available in the wrong way with some impact on traffic engineering.

1.3.5.  Signaled Unnumbered FAs

   [RFC3477] describes how to establish an LSP and to make it available
   automatically as a TE link in the same instance of the routing
   protocol as advertises the TE links it traverses, using IPv4-based
   unnumbered identifiers to identify the new TE link.  That is,
   [RFC3477] describes how to create an unnumbered FA.

   The mechanism, as defined in Section 3 of [RFC3477], is briefly as
   follows:

   - The ingress of the LSP signals the LSP as normal using a Path
     message, and includes an LSP_TUNNEL_INTERFACE_ID object.  The
     LSP_TUNNEL_INTERFACE_ID object identifies:
     - The sender's LSR Router ID
     - The sender's interface ID for the TE link being created

   - The egress of the LSP responds as normal to accept the LSP and set
     it up, and includes an LSP_TUNNEL_INTERFACE_ID object.  The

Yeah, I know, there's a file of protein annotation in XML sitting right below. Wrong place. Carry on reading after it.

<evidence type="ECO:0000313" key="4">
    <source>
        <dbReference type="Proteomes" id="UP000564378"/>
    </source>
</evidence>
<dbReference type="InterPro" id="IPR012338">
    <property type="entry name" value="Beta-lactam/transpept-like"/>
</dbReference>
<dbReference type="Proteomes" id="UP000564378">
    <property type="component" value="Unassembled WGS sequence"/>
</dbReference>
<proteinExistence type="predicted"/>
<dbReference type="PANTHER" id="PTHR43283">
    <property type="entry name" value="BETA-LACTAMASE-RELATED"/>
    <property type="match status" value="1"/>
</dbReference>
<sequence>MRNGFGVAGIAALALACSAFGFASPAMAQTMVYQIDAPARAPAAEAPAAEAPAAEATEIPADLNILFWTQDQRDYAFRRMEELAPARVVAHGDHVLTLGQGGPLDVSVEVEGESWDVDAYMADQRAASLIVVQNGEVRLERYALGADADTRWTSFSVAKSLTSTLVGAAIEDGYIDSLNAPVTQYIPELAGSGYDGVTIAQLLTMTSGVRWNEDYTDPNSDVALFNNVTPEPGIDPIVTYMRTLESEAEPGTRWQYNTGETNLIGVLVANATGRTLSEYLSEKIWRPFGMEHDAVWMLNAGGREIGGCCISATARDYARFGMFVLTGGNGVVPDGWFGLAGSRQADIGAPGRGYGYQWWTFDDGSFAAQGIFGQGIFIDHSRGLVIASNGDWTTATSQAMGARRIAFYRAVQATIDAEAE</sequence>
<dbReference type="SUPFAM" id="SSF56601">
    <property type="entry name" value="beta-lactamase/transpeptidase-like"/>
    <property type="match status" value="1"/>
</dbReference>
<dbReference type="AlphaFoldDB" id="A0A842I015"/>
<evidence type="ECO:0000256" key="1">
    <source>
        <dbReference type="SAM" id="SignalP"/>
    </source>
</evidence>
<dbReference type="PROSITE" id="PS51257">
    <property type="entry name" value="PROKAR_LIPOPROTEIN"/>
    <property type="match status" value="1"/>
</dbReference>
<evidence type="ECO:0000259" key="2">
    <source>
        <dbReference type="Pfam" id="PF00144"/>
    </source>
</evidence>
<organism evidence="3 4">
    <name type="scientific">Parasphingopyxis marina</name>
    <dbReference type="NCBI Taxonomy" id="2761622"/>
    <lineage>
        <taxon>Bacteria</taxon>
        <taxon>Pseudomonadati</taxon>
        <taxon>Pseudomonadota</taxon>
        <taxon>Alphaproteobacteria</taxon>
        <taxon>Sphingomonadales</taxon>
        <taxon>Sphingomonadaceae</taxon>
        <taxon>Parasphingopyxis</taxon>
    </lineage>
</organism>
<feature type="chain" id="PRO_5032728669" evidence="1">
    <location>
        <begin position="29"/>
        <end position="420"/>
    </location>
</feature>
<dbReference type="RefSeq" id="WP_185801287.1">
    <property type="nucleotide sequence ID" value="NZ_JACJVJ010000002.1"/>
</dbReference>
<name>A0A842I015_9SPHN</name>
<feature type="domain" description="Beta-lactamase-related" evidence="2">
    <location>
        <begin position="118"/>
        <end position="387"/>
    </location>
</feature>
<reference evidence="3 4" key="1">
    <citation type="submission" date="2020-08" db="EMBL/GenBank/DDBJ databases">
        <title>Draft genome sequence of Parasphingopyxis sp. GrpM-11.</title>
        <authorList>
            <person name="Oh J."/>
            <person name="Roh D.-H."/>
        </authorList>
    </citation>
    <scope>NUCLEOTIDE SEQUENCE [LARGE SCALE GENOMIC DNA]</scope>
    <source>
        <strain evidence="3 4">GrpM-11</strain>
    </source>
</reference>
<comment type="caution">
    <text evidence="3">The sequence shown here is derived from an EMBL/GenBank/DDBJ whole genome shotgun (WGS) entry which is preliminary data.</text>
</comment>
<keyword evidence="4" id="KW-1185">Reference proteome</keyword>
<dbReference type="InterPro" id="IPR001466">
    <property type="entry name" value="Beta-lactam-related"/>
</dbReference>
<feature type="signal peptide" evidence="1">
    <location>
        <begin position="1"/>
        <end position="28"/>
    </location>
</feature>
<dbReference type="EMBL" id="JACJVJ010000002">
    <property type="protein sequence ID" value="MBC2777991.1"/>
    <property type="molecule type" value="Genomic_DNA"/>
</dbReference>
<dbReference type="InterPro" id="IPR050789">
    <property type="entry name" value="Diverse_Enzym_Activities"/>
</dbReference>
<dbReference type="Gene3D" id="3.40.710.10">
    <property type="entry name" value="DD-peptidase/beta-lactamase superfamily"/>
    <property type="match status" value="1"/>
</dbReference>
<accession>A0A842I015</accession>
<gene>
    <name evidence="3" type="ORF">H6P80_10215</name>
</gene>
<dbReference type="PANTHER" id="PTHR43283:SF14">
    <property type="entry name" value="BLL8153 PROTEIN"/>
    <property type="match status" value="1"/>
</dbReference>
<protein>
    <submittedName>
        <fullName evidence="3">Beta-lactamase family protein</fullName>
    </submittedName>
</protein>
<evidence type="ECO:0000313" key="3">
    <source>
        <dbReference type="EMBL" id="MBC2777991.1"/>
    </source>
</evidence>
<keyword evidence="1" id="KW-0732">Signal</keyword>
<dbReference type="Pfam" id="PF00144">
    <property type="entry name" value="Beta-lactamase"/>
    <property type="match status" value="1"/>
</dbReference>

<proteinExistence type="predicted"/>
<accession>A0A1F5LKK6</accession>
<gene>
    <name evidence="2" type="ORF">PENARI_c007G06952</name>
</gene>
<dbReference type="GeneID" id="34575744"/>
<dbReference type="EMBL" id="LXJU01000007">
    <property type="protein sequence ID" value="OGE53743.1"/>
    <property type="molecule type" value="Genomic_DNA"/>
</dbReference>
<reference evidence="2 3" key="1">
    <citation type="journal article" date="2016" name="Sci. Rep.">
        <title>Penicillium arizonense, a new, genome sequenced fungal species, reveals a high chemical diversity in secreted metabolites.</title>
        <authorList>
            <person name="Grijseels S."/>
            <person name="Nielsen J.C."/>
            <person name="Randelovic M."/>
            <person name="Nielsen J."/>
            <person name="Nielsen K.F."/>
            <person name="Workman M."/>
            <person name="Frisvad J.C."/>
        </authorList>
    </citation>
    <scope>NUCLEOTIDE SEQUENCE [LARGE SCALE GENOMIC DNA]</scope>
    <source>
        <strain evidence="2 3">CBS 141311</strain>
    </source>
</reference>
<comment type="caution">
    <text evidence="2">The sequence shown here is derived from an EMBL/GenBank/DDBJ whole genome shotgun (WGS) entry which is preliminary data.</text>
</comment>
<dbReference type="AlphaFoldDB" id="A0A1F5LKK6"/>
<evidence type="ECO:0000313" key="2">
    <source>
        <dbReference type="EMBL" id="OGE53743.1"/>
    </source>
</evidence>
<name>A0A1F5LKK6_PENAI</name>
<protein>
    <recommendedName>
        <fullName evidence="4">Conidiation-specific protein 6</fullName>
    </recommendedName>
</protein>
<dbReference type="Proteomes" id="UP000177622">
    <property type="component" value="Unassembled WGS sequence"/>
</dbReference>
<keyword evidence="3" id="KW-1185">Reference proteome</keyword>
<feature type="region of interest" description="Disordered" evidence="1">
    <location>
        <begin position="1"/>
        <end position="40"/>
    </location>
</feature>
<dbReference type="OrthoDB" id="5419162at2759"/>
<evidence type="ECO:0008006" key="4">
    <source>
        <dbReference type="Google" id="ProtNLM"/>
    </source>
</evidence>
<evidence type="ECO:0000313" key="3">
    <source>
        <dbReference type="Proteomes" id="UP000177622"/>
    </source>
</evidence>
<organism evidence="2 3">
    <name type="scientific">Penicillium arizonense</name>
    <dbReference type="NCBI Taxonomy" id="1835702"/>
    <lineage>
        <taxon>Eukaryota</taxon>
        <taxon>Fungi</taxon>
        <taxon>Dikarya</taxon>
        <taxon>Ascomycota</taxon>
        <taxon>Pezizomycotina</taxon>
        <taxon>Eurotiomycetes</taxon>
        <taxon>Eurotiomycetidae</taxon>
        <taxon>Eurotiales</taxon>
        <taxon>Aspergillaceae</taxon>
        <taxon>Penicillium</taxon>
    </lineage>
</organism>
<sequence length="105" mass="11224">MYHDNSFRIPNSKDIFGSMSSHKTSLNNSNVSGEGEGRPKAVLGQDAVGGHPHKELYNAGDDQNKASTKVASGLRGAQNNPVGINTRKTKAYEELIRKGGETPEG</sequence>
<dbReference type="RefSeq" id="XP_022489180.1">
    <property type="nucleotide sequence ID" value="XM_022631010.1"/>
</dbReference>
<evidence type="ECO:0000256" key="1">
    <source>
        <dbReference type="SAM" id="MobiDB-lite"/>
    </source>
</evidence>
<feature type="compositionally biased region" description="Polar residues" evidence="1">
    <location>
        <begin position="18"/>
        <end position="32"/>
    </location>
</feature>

LSP_TUNNEL_INTERFACE_ID object identifies:
     - The egress's LSR Router ID
     - The egress's interface ID for the TE link being created.







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   - Following the exchange of the Path and Resv messages, both the
     ingress and the egress know that the LSP is to be advertised as a
     TE link in the same instance of the routing protocol as was used to
     advertise the TE links that it traverses, and also know the
     unnumbered interface identifiers to use in the advertisement.

   [RFC3477] does not include mechanisms to support IPv6-based
   unnumbered identifiers, nor IPv4 or IPv6 numbered identifiers.

1.3.6.  Establishing Numbered FAs through Signaling and Routing

   [RFC4206] describes procedures to establish an LSP and to make it
   available automatically as a TE link that is identified using IPv4
   addresses in the same instance of the routing protocol as advertises
   the TE links it traverses (that is, as a numbered FA).

   The mechanism, as defined in [RFC4206], is briefly as follows:

   - The ingress of the LSP signals the LSP as normal using a Path
     message, and sets the IPv4 tunnel sender address to the IP address
     it will use to identify its interface for the TE link being
     created.  This is one address from a /31 pair.

   - The egress of the LSP responds as normal to accept the LSP and set
     it up.  It infers the address that it must assign to identify its
     interface for the TE link being created as the partner address of
     the /31 pair.